You can hang vinyl on the wall - there are even special wall-frames. (Currently my vinyl wall-frame houses the B.B. King album that I wrote about recently; a very special treat.)
Well, picture-discs were made to be hung on the wall, right? So I have a few picture-discs - most of them I have picked up in bargain-bins. And only one of them hangs on the wall. It's INXS' Kick. I guess I have this hanging on my wall simply because I always have. I've owned the picture-disc for nearly 20 years and it's followed me from flat to flat, house to house, surviving the student days and some time in storage. I wrote about it here as part of the Vinyl Countdown - that explains more fully my connection to the music; I was such a fan of the Kick album as a youngster. What a great set of pop-songs. Maybe it hangs on my wall now because that's preferable to ruining the memory by playing the music. That's probably it. Something like that.
There are a few things directly above my desk - some more music posters and photos and a cartoon that I clipped from the New Yorker - I'm sure I've used it as a blog-image before (see left). It seems apt.
And I told you all the other week about the Lil' Band O' Gold set-list well I have a Wilco one too. I used to have more - but those are the two that hang in place because they're two gigs that I've really enjoyed; two of my favourites from recent years. Both of them are long set-lists too. I like the idea of bands working hard; not phoning it in. Work matters.
You make your own memories - and an image on the wall is part of that memory; informs that memory. The souvenir. My walls were covered in posters when I was a kid. Guitarists, drummers...I had postcards and set-lists and photos. Every inch of wall space was covered and there were posters on the ceiling too.
I toned it down a while ago. Katy probably had a hand in that. But sometimes the music hanging from the wall is a trigger for a deeper appreciation - my parents bought me a Prince Tui Teka tour poster print and that not only hangs in pride of place, it inspired one of my favourite posts that I've written for Blog on the Tracks.
But just as often it's there for a simple memory - something that might only mean something to you. Something for you. We have a Stereo Bus poster - a very plain/boring poster - tucked behind the door of the study, on the side of the bookshelves. It might not mean much to anyone, but we're both fans of the band and it was great to see the reunion earlier this year; the band's first Wellington gig in some years. And of course I had interviewed Dave Yetton earlier. We loved the gig - but that's not the reason we have the poster. We nabbed it; asked for it even, because it was the first night out for Katy and me as new parents. The first time we left Oscar with his adoring grandparents. That was a big deal for us. He was two months old, almost to the day. So that's the reason for that poster.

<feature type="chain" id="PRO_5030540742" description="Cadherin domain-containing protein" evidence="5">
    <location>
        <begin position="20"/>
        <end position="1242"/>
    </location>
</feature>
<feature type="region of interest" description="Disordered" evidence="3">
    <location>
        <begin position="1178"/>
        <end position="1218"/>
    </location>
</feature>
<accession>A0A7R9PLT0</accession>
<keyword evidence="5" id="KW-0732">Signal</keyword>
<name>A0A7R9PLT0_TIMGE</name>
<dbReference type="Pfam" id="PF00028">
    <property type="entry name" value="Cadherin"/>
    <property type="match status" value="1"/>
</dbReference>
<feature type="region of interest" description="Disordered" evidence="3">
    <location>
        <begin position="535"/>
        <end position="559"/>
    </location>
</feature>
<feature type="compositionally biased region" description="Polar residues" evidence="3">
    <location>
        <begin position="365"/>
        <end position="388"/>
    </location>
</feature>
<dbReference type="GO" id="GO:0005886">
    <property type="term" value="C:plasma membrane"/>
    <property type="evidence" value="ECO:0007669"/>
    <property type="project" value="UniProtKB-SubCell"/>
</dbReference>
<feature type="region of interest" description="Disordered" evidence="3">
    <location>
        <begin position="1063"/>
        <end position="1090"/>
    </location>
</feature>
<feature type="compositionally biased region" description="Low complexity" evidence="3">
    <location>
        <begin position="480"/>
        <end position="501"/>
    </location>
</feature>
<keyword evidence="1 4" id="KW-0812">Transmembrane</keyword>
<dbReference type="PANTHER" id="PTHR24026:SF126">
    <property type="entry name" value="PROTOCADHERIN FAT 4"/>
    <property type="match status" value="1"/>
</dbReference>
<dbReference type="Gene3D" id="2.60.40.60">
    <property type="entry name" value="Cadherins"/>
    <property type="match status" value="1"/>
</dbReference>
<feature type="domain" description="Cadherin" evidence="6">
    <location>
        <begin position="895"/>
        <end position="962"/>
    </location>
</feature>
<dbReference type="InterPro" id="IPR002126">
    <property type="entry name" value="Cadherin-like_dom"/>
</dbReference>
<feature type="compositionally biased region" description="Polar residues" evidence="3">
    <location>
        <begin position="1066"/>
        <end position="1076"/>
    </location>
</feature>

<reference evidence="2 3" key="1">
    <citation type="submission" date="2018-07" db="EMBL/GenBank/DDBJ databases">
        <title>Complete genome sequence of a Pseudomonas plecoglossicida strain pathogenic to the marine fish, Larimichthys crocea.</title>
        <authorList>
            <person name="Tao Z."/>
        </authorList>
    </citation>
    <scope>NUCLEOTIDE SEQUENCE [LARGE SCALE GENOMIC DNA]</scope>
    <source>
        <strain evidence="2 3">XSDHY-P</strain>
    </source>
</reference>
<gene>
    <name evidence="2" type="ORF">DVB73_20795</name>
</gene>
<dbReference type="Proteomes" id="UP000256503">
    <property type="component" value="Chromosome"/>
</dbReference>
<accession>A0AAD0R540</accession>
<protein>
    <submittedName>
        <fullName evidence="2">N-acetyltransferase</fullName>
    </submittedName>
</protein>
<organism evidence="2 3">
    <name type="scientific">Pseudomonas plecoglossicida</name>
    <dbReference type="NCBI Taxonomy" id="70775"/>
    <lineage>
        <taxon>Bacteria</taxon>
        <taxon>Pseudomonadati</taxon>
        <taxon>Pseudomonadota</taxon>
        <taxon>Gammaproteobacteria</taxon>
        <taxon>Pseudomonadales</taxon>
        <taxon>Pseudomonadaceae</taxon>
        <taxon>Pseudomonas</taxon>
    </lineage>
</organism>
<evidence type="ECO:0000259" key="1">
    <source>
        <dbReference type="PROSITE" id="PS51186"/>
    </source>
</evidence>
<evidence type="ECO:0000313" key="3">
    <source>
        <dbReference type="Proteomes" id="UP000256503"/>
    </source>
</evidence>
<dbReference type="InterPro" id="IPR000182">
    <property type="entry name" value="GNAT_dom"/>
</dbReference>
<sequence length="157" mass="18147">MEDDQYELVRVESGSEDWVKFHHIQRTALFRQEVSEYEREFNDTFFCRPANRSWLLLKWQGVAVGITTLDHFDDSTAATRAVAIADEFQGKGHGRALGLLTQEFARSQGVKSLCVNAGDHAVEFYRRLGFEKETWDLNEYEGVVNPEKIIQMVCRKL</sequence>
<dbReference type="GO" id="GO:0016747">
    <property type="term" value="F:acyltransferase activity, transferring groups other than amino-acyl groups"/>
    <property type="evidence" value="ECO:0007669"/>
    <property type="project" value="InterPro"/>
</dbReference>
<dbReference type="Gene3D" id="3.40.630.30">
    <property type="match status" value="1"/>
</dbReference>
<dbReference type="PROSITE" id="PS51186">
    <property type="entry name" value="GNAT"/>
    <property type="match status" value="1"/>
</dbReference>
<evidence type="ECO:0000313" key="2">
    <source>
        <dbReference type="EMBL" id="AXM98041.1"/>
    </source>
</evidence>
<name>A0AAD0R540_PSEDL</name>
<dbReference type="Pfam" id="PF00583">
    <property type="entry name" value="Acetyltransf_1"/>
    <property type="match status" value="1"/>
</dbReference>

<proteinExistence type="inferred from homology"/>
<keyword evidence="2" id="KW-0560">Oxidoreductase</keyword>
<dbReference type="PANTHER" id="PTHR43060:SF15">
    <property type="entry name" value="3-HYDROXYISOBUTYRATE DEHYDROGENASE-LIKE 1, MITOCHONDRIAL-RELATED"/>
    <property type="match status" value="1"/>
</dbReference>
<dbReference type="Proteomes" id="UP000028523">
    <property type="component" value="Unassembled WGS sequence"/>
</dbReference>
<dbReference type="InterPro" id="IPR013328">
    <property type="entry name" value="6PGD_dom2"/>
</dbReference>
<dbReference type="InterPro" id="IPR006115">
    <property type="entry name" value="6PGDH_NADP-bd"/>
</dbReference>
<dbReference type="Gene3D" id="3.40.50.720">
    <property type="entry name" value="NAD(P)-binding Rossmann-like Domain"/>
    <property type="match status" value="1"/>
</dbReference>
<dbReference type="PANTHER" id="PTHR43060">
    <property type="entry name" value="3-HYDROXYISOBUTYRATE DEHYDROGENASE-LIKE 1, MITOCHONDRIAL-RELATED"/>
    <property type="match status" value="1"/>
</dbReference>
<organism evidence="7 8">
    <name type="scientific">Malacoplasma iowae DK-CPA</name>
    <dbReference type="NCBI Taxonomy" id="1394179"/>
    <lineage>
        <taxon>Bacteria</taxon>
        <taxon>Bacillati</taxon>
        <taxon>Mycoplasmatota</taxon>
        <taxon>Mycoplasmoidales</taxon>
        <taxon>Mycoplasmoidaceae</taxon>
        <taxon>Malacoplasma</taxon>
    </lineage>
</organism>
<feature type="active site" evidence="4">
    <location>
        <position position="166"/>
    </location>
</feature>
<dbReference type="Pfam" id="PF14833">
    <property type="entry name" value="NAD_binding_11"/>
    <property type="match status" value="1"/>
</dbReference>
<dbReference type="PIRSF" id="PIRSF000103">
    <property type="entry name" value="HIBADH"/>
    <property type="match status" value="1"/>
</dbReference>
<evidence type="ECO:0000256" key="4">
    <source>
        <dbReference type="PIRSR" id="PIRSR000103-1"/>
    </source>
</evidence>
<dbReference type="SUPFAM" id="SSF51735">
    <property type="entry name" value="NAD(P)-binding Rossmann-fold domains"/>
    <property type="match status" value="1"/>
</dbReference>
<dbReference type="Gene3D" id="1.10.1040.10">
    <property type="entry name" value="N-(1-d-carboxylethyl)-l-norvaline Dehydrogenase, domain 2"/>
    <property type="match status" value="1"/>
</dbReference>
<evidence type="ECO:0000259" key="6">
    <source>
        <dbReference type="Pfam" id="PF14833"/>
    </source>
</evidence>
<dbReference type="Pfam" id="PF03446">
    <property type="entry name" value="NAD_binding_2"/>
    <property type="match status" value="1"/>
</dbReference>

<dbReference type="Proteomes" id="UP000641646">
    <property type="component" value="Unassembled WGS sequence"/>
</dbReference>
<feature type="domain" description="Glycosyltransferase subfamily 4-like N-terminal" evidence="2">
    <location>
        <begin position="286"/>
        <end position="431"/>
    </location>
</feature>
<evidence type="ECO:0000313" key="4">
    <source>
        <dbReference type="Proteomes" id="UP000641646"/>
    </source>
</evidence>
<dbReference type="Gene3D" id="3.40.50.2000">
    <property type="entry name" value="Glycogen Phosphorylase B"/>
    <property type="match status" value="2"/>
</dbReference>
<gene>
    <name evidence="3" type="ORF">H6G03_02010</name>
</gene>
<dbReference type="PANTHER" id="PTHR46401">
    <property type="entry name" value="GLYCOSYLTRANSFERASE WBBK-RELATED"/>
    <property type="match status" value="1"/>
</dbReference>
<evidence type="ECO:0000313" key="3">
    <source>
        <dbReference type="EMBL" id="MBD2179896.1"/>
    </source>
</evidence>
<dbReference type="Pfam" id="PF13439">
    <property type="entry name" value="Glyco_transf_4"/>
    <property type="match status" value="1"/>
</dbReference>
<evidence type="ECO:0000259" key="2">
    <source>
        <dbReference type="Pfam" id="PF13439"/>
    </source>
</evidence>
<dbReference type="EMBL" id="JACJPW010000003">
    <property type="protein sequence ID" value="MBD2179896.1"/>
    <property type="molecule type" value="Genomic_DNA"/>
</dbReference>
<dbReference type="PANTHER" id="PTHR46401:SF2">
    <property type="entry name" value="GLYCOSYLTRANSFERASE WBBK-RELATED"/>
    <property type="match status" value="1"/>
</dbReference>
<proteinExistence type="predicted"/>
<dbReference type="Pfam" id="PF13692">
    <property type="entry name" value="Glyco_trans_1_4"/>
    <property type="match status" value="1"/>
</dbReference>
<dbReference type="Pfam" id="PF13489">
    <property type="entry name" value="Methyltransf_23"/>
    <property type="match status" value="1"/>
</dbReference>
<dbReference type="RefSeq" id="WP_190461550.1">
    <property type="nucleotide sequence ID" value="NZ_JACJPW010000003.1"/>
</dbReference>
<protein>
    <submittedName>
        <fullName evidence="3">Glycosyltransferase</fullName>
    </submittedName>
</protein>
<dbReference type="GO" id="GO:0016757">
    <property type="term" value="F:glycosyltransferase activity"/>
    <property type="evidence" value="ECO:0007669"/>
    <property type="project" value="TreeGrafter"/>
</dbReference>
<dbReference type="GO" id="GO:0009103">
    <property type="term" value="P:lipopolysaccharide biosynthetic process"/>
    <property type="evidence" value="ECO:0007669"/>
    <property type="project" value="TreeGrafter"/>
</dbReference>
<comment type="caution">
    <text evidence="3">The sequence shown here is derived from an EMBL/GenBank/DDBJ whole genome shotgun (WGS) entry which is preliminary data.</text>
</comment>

And though there are more I could tell you about - and you may or may not be interested - I'll end with another actual artwork - an ex-voto, again by my good friend Matt Couper. I have actually shared this image before when I shared the catalogue essay/response that I wrote for one of his shows; the show that featured this image. We're now so very proud to have the original hanging in our kitchen. It takes a quote from the lyrics of one of my favourite albums: Songs for Drella. The quote is Andy Warhol saying "it's work, all that matters is work". I like that message. You sign up for it and you do it. You commit to it. Work hard. Live it. Hand in your work. Keep working. Keep thinking about the things that matter. And keep painting or writing or singing or acting or working to frame the images that we collect; making the wonderful gig posters that give people a feeling of connection to the music.
There is so much more to life than work. There's so much more to life than music. But I love doing my best to combine the two and have a good time. And I'm very proud to walk past that daily reminder - acknowledging that my artist friend works hard too. This has been today's attempt at work. If might not have worked for you. But it matters to me so I'll be back next week with more. Remind me to tell you all about speaking to Joe Walsh this week. What a treat! I'll be writing a story about that for The Dominion Post soon.
Meanwhile, have a great weekend - check out the lovely Willy DeVille in New Orleans reissue. And tell me about the musical images you've collected; the art and posters; the photos and set-lists. What music hangs from your walls? And what does it mean to you?